Last updated on May 2019

Atrial Cardiomyopathy in Patients With Stroke of Undetected Mechanism


Brief description of study

The goal of this study is to evaluate left atrial structural and functional abnormalities in stroke of likely cardio-embolic origin and atherosclerotic stroke with cardiac MRI.

Detailed Study Description

Aims and objectives:

The goal of this study is to evaluate left atrial structural and functional abnormalities in patients with stroke of likely cardio-embolic origin compared with healthy age and sex matches controls and patients with atherosclerotic stroke using cardiac MRI.

Background

Despite standard work up for the etiology of ischemic stroke, about 30% of the cases remain unexplained. It is increasingly accepted that these unexplained cases arise from disease outside of the brain. Paroxysmal AF (Atrial fibrillation) may often be suspected as the source but fewer than one third of patients with stroke of undetermined source manifest AF in any form even after 3 years of continuous heart rhythm monitoring. Emerging evidence suggest that atrial functional and structural abnormalities may convey a comparable risk of stroke in which AF is only one of several features. These abnormalities have been termed "atrial cardiomyopathy" and may be an efficient and practical approach to identify patients at high risk of AF and ischemic stroke.

Methods and materials:

Cross sectional and prospective cohort study with 3 different groups: 75 patients with stroke of likely cardio-embolic origin, 75 patients with atherosclerotic stroke (large or small vessel disease) admitted to the University Hospital of Bispebjerg and Frederiksberg and 75 sex and age matched controls with no history of stroke or AF from the Copenhagen City Heart Study (BUS) will be included during a 2 year-period. The study will measure atrial structural abnormalities using cardiac magnetic resonance imaging (MRI) and atrial functional abnormalities by cardiac MRI and echocardiography. A 1 year follow up will examine the incidence of silent brain infarction with MRI and incidence of stroke, atrial fibrillation, acute myocardial infarction and cardiovascular death. Secondary endpoints are to examine the association of functional and structural changes found by MRI with echocardiography, rhythm abnormalities and biomarkers with the purpose of finding clinical easily applicable methods to diagnose atrial cardiomyopathy.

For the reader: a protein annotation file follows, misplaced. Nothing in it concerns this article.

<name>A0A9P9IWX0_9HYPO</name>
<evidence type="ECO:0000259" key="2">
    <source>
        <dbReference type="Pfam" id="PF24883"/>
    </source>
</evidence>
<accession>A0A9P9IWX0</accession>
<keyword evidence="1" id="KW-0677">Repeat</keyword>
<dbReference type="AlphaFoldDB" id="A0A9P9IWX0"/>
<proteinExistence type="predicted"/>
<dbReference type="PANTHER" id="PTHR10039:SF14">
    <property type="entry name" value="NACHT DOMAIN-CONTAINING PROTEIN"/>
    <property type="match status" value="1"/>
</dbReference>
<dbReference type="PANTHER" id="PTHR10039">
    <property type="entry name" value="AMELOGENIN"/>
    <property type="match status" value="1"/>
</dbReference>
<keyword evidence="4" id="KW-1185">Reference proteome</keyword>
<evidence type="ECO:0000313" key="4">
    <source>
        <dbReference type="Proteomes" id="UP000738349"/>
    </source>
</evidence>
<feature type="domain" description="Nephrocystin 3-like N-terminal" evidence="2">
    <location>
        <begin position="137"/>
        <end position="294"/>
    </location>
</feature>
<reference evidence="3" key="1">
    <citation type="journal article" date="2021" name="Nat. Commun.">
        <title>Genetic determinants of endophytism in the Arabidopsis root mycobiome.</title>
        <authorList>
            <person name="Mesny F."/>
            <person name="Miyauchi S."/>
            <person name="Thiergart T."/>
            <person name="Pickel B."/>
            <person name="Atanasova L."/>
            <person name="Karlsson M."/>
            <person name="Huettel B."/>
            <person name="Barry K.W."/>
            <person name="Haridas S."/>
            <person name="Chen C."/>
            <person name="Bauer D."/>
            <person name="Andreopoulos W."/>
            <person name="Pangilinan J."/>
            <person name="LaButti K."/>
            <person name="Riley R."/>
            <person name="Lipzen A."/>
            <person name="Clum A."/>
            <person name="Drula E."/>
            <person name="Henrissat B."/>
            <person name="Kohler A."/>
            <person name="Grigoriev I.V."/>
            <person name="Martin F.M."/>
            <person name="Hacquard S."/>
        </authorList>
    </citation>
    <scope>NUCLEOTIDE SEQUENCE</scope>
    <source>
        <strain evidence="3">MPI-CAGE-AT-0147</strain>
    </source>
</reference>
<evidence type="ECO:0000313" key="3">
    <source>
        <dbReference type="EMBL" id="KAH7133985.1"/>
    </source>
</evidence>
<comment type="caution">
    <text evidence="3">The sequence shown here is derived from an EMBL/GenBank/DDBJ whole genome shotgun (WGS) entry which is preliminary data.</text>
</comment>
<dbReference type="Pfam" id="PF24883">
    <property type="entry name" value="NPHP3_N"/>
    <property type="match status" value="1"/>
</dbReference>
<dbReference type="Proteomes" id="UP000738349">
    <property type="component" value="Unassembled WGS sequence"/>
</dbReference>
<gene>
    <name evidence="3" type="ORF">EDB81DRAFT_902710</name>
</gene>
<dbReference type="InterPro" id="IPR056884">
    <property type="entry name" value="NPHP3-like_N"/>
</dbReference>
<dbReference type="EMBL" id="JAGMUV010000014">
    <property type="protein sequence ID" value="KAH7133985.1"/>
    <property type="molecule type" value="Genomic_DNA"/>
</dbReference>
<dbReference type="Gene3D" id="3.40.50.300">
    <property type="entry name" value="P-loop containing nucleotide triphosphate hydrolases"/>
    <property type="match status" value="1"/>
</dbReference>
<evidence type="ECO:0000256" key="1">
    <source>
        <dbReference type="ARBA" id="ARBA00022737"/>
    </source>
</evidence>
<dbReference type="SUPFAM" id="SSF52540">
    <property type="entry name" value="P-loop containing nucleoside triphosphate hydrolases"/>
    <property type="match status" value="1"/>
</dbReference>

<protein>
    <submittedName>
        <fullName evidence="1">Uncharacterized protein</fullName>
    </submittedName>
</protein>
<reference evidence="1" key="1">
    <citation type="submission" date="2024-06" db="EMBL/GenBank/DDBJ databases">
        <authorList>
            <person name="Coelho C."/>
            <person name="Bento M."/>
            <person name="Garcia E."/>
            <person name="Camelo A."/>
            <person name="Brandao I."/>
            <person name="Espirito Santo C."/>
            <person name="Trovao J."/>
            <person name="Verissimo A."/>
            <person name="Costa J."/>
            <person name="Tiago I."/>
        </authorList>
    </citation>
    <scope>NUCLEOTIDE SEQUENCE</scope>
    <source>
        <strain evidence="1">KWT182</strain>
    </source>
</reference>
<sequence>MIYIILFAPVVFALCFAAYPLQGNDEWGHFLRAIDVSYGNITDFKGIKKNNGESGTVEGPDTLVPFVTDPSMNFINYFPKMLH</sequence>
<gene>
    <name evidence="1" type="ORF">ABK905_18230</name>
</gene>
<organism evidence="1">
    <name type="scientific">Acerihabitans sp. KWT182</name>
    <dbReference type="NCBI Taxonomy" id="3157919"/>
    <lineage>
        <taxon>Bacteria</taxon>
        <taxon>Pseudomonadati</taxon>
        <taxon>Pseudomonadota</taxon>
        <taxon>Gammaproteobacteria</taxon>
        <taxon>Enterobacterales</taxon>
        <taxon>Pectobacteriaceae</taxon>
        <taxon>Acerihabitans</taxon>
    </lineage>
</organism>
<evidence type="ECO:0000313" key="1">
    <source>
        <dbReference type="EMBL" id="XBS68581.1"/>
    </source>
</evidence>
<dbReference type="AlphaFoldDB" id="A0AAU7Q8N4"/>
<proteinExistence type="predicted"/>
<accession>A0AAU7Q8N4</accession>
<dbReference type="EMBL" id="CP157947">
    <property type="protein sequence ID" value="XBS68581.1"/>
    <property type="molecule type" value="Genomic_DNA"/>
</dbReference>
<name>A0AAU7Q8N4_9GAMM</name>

Expected outcome and perspectives:

The investigators hypothesize that patients with stroke of likely cardio-embolic origin have significantly more atrial fibrotic degeneration and reduced atrial emptying function than patients with atherosclerotic stroke and the control subjects. The investigators expect a higher incidence of silent brain infarction in the group with stroke of likely cardio-embolic origin. With atrial cardiomyopathy investigated thoroughly in patients with stroke of likely cardio-embolic origin the future work-up and treatment strategies could be more efficient and may thus improve the prognosis in terms of mortality and disability for a considerable number of patients.

Clinical Study Identifier: NCT03830983

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